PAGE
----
Home Is Where You Feel Settled and Happy — Nicky Perry
NAME Nicky Perry
ROLE Owner of Tea & Sympathy
BIRTH CITY Sydney
CITIES LIVED IN New York, London
Why did you decide to move to New York?
When I was about 15 years old, I was in love with a rock star, Marc Bolan and was fascinated by the fact that he spent a lot of time in New York. I used to buy all the magazines to read about him. I also read a lot about all the famous cities in the US in the 1970s and had become obsessed with them. My mum got me here for week on my 21st birthday because of this. I loved it so much that about eight months later I came back with just $200 in my pocket and never went back.
How did you curate your sense of belonging in New York?
I don't know how but I just knew I belonged here even before I got here. And I absolutely loved it. It was quite scary in the beginning and I worked in a lot of restaurants for about nine years. During my third year in New York I got an idea about this restaurant and spent my coming years gaining experience and becoming legal. Once I got my green card, I opened Tea & Sympathy. Though I’ve always felt like I belonged here, it took some time for me to get settled. The time when I felt most settled was probably a year into my business. I knew my restaurant was going to work. I felt I had done the right thing and that my idea was a good one. Twenty-nine years later and here I am.
Why did you decide to start a restaurant?
I didn’t do very well in school and was diagnosed with ADD early on. I took a job to wait tables which I was nervous about, but surprisingly my managers praised me for my work and thought I was very good at it. I like going to tables and conversing with people. It makes sense to me. I never had a job in another industry; I only worked in restaurants in London and then in New York. It’s a part of me and I enjoy it a lot.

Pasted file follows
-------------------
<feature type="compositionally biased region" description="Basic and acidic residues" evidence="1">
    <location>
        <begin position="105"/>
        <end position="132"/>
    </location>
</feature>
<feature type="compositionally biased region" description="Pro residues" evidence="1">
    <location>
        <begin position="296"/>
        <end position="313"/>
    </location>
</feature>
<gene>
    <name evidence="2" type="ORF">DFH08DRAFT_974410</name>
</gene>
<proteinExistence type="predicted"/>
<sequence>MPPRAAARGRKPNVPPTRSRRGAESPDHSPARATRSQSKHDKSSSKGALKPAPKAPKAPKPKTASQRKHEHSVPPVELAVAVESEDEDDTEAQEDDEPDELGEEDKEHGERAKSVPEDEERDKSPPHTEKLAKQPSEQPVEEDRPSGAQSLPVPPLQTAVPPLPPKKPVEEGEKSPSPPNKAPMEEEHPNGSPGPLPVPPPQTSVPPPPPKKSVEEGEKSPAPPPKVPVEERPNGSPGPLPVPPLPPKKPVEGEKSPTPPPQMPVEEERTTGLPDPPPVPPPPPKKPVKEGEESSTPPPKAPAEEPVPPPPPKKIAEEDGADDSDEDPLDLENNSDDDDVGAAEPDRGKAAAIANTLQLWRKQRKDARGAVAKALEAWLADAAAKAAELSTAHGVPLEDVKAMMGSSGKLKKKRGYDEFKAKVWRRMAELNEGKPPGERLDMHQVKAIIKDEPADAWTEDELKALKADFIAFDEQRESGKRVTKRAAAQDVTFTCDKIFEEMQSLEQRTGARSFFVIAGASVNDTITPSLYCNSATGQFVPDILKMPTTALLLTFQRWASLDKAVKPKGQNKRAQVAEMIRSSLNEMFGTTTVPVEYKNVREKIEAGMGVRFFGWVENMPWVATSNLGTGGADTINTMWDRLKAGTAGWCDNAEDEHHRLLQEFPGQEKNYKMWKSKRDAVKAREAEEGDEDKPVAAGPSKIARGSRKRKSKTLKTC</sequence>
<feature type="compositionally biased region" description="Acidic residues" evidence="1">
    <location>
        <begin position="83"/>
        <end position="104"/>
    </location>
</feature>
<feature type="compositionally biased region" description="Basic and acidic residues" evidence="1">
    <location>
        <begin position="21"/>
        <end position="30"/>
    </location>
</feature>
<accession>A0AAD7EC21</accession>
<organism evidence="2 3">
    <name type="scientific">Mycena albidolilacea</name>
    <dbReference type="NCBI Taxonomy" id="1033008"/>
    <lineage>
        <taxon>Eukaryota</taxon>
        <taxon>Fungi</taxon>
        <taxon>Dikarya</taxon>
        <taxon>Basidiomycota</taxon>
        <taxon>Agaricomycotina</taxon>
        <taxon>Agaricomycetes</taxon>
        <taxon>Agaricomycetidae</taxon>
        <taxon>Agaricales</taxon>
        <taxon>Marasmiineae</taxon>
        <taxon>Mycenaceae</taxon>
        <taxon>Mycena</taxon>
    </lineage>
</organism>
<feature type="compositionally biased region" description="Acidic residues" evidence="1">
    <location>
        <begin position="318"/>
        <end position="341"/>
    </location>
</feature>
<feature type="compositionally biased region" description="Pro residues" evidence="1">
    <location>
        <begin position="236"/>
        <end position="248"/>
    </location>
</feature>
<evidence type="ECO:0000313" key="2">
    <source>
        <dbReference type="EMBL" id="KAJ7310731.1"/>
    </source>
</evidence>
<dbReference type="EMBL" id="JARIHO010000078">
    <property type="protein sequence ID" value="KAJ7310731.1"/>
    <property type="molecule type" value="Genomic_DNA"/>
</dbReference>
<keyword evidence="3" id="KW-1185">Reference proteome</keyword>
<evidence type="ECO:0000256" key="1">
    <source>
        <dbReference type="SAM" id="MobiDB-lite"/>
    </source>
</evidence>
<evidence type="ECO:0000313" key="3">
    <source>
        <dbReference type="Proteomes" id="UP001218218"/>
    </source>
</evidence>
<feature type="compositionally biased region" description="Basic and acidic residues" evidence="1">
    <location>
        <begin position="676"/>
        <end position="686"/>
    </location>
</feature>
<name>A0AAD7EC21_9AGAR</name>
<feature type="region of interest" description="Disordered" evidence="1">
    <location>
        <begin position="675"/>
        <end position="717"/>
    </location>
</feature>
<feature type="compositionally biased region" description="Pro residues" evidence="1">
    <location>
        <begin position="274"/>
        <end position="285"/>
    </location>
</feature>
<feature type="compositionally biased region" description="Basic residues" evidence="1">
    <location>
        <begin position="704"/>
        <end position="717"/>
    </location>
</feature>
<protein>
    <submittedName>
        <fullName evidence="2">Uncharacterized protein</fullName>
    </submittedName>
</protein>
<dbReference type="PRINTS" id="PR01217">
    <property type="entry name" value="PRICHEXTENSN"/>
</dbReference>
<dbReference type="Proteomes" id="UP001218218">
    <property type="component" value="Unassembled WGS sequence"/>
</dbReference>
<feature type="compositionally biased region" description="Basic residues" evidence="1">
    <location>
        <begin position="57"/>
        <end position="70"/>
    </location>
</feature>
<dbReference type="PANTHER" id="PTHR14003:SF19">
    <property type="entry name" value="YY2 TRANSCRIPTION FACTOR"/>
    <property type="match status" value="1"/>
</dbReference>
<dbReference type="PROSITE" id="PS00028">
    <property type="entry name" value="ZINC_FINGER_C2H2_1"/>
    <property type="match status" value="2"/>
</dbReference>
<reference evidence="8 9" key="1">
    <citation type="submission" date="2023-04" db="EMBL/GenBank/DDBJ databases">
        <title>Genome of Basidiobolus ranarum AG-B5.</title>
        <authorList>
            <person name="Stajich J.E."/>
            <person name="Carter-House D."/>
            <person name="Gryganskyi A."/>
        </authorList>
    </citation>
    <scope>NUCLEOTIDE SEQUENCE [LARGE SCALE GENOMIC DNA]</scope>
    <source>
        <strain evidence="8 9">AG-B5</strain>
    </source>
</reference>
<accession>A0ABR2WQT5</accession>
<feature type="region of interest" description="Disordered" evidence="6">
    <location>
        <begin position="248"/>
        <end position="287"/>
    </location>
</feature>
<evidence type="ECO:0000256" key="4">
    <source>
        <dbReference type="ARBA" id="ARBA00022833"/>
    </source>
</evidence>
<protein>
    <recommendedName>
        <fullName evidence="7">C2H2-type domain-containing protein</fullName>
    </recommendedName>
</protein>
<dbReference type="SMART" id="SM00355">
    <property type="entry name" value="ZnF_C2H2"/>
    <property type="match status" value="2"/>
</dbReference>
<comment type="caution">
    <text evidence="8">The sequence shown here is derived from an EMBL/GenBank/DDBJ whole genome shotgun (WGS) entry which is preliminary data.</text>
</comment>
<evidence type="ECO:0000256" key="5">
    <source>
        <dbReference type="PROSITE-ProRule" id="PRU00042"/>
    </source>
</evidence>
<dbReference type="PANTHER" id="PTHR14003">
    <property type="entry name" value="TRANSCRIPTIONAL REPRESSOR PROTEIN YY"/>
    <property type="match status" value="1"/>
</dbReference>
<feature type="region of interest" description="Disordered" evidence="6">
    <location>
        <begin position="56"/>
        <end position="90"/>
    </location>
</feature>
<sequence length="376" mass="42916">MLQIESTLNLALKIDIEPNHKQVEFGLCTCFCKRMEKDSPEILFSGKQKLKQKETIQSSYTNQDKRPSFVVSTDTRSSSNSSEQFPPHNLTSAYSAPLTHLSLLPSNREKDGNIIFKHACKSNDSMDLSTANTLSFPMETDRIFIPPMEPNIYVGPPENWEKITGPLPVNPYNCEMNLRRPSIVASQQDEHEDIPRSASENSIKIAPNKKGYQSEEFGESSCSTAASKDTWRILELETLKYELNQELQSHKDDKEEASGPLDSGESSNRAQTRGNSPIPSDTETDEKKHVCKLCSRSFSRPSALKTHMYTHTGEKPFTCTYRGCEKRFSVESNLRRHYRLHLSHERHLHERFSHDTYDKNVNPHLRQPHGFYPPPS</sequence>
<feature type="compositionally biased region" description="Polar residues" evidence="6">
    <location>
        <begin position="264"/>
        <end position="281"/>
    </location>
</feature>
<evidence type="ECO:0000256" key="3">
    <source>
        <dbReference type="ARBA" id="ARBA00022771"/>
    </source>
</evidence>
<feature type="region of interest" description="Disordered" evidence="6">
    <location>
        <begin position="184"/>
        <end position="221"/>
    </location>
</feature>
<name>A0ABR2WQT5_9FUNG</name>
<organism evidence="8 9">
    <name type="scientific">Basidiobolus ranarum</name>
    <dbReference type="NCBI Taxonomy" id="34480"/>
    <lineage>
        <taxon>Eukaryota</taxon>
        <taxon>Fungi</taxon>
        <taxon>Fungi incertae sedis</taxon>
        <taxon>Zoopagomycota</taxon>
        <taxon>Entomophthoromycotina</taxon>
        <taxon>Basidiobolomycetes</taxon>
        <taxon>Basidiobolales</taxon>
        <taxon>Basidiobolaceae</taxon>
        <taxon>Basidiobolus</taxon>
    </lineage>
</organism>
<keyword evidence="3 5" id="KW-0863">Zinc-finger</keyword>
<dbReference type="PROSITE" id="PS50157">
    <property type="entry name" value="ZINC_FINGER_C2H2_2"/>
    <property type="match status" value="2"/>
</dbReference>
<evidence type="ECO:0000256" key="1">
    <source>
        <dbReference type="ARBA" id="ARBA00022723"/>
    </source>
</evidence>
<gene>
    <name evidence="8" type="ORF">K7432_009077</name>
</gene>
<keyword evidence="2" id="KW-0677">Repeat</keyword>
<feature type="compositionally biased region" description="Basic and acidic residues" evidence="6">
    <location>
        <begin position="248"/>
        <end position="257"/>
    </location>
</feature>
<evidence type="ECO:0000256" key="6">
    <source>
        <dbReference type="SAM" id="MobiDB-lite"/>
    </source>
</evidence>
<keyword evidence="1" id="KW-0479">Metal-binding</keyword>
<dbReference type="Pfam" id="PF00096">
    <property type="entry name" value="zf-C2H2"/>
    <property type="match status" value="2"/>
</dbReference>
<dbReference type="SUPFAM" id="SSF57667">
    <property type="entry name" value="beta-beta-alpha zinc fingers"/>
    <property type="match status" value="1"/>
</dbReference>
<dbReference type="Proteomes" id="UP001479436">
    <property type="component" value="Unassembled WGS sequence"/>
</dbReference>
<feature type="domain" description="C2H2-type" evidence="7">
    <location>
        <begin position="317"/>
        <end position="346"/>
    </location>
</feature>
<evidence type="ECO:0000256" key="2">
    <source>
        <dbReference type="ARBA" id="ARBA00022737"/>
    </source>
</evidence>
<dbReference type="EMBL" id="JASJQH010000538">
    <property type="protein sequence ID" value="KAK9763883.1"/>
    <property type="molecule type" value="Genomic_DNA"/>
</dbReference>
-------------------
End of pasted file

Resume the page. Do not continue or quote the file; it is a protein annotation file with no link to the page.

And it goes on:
What does home mean to you?
Home is where you feel settled and happy. It’s a place where you don’t have that feeling that you want to be somewhere else to see if it would be better or regret leaving in the first place.
To me this is the greatest city, but it’s terrible now in New York. I don’t think it’s possible to do what I did back then if I came here now because this country has changed so much. It’s very expensive and it’s only a millionaire’s playground now. It has become very difficult to start your own business. It’s a terrible shame. But I still love it more than any other place in this world. I think New York is a city you fall madly in love with for many reasons. It’s very friendly, very accommodating and the one thing that I like the most about it is that Americans always support hard work and cheer you up! They are thrilled when someone does well.
Do you ever get homesick?
There are certain things that I miss but you get everything that you need here.
I’ve made my own England here and I’ve been here a very long time. We get a lot of Brits and homesick people at our restaurant. Often people come in here in tears and leave feeling happy. They are either missing their mom or someone else they love.
I wanted Tea & Sympathy to look like my living room and a place that looks like I’ve lived here for a hundred years. I wanted it to feel comfortable as opposed to being posh or uptight.
I want people to feel they are cared for. We don’t have the best service sometimes but I am interested in employing people who care about you as a person than having better skills. These are the values that matter to me.
How did you cheer yourself up during your down time?
Well, I’ve got a happy home life so I consider myself lucky. I have a 15-year-old daughter who is my energy right now. She’s great! As I have grown older, I am now no longer interested in going to parties, nightclubs or going out of town. I love being at home. I don’t have this desperate urge anymore to go out and meet everyone.
I am blessed with a life where I get to meet a lot of people throughout the day. My husband and I spend most of our time interacting with customers, caring for them and we love that. We spend quite a lot of time sitting outside, speaking to our neighbors as well, mostly about politics, with the hope that the situation gets better in the city.
Do you remember your first childhood home?
I remember it very vaguely. I have a memory from when I was six, my brother was four and my little sister might have been two. We went to see a house, which we ended up buying. I remember being fascinated by this house because all the door locks were crystal. And when you walked towards the kitchen, you had to pass a little room, which had sixteen cages on the wall with dogs in them. Even now, my family refers to that room as the dog room. That’s one of my earliest memories of my childhood home.